Our Engaging Artists residency program officially kicked off on Thursday, June 12th! We are honored to have fifteen amazingly talented artists who are committed to serving the community and working with the homeless. Each week Engaging Artists will convene at Judson Memorial Church for a series of workshops, activities, and peer to peer collaboration. These meetings will take place Thursday nights beginning at 6:30pm. The first portion of each session (approximately 90 minutes) will consist of speakers who are experts on topics such as art therapy, activism, and homelessness. This portion is free and open to the public. The second half of each session will consist of workshops and discussions for our fifteen artists as well as homeless artists and individuals.
Michael and Charise, who participated in Residents of New York, our public art exhibition with Andres Serrano, joined us for a discussion with Andres about the project and their experiences living on the streets of New York. It was really amazing to share stories, hopes, and encouragement together. Michael and Charise are exceptional human beings who are full of love and hope for a better tomorrow. They are two of the many people nationwide who have fallen on hard times due to a massive widening gap between the rich and the poor. The cost of life in American cities is getting extremely expensive and many hardworking Americans are receiving paychecks that are well under the amount that they need to live and provide for themselves. It is difficult for couples especially with limited space and resources provided by the city. See our previous feature on Michael and Charise: here. Michael and Charise will be joining us again for our workshops (a list of which you can find here) and will work with our artists in residents on collaborative socially engaged projects.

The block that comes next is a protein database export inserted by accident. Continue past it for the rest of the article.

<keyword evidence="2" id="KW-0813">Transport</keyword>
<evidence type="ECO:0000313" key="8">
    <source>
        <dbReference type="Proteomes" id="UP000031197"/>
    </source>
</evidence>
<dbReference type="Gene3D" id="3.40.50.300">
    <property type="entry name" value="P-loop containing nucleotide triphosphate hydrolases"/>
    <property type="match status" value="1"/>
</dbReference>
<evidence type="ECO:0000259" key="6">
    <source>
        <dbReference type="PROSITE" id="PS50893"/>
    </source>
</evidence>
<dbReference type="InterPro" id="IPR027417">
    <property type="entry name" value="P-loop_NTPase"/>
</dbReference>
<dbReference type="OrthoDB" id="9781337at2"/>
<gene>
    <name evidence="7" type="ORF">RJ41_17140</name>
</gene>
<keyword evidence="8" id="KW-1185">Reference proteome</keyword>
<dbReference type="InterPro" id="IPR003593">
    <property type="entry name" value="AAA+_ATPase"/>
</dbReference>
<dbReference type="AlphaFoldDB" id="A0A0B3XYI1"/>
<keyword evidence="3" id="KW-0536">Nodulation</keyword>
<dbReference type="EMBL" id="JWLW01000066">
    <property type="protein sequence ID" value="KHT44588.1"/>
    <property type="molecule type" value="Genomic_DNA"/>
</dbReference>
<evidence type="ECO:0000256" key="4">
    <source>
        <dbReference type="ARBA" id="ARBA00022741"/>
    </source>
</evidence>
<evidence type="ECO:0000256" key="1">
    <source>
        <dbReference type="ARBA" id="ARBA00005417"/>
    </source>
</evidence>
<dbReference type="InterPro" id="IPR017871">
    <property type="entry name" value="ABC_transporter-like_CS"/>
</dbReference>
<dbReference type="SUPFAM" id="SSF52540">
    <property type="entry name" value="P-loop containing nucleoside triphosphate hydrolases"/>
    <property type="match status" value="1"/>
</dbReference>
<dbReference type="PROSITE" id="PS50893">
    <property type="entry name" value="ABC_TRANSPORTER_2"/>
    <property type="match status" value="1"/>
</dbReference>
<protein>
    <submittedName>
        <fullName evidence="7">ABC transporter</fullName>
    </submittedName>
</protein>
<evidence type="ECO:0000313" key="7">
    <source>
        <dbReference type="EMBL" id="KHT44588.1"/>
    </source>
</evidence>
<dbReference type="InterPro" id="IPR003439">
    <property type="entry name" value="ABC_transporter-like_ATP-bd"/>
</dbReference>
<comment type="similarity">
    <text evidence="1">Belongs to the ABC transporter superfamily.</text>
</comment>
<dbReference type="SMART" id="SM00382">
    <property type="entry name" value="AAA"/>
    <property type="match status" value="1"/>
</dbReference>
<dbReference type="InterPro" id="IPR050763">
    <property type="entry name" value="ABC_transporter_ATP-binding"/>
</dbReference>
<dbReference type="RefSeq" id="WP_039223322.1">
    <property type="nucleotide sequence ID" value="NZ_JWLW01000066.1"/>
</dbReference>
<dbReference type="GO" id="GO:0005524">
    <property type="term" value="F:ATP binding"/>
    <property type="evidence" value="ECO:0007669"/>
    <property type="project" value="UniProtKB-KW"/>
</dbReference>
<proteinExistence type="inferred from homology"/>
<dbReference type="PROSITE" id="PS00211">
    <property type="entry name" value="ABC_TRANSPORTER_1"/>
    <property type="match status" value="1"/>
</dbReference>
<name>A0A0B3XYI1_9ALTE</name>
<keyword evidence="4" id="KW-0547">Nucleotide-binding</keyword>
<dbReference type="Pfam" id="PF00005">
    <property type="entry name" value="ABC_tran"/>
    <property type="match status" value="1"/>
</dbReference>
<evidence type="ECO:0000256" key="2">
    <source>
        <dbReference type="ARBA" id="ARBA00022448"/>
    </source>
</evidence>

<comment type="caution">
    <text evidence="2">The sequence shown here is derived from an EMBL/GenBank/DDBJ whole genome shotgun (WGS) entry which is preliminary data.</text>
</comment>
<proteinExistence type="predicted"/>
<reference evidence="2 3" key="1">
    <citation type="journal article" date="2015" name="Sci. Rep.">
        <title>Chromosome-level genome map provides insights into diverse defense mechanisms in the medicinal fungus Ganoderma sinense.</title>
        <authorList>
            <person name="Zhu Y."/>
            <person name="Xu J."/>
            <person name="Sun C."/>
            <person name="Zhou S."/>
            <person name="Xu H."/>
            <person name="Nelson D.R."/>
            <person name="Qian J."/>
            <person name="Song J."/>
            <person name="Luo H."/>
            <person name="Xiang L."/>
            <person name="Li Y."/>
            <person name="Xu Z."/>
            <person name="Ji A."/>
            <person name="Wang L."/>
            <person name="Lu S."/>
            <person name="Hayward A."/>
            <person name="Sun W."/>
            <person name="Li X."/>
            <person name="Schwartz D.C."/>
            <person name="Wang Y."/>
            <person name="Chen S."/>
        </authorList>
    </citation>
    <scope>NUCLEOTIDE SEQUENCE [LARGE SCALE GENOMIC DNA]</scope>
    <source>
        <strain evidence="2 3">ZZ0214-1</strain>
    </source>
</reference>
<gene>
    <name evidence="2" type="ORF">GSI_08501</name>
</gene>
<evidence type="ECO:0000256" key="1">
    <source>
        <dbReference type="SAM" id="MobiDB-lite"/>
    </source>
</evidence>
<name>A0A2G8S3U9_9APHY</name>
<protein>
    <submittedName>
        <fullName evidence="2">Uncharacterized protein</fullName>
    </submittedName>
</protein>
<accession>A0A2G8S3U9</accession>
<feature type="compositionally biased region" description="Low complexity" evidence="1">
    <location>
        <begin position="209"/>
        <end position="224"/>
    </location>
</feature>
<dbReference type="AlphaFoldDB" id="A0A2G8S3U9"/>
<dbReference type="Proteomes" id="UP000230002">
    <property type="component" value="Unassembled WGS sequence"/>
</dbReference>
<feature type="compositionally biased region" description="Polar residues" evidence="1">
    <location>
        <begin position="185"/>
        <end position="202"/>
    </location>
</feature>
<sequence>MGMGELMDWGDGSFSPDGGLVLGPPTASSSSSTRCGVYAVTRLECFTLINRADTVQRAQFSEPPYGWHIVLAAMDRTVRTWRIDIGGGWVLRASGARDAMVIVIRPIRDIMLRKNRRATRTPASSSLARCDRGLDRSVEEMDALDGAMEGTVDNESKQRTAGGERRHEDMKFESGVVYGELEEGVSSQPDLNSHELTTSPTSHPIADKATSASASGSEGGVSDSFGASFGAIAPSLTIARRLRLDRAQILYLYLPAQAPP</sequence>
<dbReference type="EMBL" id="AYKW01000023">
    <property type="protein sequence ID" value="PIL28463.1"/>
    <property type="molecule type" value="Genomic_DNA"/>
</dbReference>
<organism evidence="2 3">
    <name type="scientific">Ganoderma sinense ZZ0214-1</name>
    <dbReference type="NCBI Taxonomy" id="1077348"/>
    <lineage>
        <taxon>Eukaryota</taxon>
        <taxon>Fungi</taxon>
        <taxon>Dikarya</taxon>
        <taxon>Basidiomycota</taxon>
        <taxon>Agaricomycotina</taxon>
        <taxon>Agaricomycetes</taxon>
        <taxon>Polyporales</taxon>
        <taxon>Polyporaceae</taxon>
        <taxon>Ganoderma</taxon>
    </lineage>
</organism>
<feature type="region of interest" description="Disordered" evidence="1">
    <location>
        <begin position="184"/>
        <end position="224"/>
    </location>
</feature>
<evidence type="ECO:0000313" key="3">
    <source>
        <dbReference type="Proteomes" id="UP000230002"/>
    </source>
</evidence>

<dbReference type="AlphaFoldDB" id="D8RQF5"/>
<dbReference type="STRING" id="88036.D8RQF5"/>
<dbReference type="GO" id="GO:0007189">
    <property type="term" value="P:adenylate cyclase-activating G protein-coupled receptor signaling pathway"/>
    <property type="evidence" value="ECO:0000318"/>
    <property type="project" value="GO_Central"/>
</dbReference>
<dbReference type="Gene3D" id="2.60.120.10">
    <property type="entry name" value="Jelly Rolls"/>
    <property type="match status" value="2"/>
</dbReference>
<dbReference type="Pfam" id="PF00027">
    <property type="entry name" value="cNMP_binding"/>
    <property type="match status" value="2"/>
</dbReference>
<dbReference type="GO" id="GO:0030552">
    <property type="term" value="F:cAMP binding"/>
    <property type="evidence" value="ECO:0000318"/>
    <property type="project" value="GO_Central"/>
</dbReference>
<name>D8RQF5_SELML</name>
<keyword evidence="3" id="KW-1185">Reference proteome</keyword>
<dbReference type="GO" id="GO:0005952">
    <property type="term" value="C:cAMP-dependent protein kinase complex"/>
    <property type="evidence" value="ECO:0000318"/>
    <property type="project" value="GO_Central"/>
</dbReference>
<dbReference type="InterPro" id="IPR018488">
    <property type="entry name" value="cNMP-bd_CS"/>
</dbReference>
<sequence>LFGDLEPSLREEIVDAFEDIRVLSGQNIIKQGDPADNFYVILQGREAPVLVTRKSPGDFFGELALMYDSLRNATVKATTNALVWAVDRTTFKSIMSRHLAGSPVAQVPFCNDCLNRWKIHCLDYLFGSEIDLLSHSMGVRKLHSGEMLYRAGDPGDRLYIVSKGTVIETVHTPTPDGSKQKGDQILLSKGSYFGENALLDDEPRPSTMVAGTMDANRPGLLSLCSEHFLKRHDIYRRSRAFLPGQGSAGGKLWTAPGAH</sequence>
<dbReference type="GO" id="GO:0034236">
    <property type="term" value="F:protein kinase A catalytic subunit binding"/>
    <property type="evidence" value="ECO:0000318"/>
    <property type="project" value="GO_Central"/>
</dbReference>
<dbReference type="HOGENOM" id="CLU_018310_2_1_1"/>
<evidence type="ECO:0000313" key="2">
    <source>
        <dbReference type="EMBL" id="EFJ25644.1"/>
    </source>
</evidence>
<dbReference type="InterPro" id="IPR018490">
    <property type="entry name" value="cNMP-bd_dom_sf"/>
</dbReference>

After our discussion with Andres Serrano, we all went underground to view Residents of New York. Michael and Charise saw their portraits for the first time at the West 4th Street Subway Station!
We were also fortunate to have Ravindra in attendance last night. Ravi is a homeless musician and spiritual leader from the Camba Shelter in Brooklyn. Ravi instantly hit it off with our resident artists and we’re thrilled to hear that he will be collaborating on a few projects! Our artists will also get to take part in the homeless organizing efforts that he’s a part of!
Ravi talks with Jason Maas (Founder and Director of the Artist Volunteer Center).
We are looking forward to our next session of Engaging Artists, when we will have an evening of Art Therapy with Karen Gibbons, and Martha Dorn! We will be doing an experiential activity! Todd Lester (founder of freeDimensional) will lead things off with a brief keynote address on activism, social justice, and leadership!
It all begins this Thursday, 6:30pm at Judson Memorial Church’s Assembly Hall (239 Thompson St, New York, NY)!